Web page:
Your upcoming movie Ghost Dance - in a few words, what is it
Ghost Dance is a western short film with supernatural overtones about a
wandering stranger who meets an Indian Spirit Talker and tells him the
tale of his lost wife and daughter, his journey into the west, and a
showdown at high noon with a notorious gang of thugs.
With Ghost Dance being a supernatural
Western - could you elaborate on that in more detail, and what fascinates
you about the genre as such?
When David T. Krupicz [David
T. Krupicz interview - click here] approached me about
the idea, something clicked almost immediately. The films weíve worked
on previously have all been situated within the sci-fi realm, with
concepts that have been way out there as science fiction should be. Ghost
Dance was simple and straightforward and I liked that idea of
mixing a story with supernatural elements. Therefore we have Ghost
Dance, which contains all the great elements of a western and adding a
dash of the supernatural to give it more of an edge. Iím very excited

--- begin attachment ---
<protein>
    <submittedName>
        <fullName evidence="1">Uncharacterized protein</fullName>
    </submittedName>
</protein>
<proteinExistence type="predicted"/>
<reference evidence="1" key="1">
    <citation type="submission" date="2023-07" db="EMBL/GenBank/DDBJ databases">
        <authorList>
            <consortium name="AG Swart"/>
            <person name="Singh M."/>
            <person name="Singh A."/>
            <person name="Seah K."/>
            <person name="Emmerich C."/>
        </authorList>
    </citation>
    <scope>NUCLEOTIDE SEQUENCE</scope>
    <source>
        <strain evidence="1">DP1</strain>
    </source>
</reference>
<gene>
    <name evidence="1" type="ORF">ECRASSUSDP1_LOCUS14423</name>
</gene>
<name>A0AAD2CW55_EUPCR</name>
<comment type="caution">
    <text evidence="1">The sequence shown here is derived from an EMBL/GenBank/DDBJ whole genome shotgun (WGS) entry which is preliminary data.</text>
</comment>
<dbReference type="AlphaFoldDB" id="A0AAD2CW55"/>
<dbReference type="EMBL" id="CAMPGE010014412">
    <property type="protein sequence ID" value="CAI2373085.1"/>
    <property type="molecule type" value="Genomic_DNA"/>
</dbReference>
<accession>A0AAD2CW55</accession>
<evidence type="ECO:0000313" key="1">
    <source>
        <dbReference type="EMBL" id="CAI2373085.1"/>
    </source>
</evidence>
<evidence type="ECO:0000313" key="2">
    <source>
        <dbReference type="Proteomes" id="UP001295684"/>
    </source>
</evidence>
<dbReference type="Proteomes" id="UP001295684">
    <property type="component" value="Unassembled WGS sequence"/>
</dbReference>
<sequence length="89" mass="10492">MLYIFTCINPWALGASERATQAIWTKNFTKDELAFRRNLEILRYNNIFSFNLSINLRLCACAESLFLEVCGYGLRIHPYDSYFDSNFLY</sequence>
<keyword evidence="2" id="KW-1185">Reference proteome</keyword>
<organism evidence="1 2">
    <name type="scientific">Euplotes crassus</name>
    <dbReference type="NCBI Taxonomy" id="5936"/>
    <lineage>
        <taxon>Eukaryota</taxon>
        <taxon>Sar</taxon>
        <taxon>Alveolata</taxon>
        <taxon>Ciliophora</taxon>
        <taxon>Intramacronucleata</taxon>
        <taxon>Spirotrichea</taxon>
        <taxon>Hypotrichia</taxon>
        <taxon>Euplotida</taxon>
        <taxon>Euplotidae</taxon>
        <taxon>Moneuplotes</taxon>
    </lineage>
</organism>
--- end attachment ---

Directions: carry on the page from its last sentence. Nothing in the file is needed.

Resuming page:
with it and the potential it has to spawn more like it in the future.
(Other) sources of
inspiration when writing Ghost Dance?
many western movies as possible, to get the mood and atmosphere as
authentic as possible. I recall watching the old John Wayne [John
Wayne in the 1930s - click here] and Clint
Eastwood movies growing up and into my teenage years, so to revisit them
again as a source of inspiration for this film was refreshing. I am a
filmmaker who likes to dabble in different genres as Iím not one for
being restricted for being typecast to just one, so writing a western was
a breath of fresh air for me.
to my information, Ghost Dance was your first screenwriting
collaboration with David T. Krupicz [David
T. Krupicz interview - click here] - so do talk about the writing process for a bit!
I love to write, plain and simple. Yet over the past eight or nine
years I haven't had much time to just write something and produce it.
Iíve been focusing on my family and thatís my priority when Iím not
working. I stuck mainly to producing as it just worked for me. Nowadays,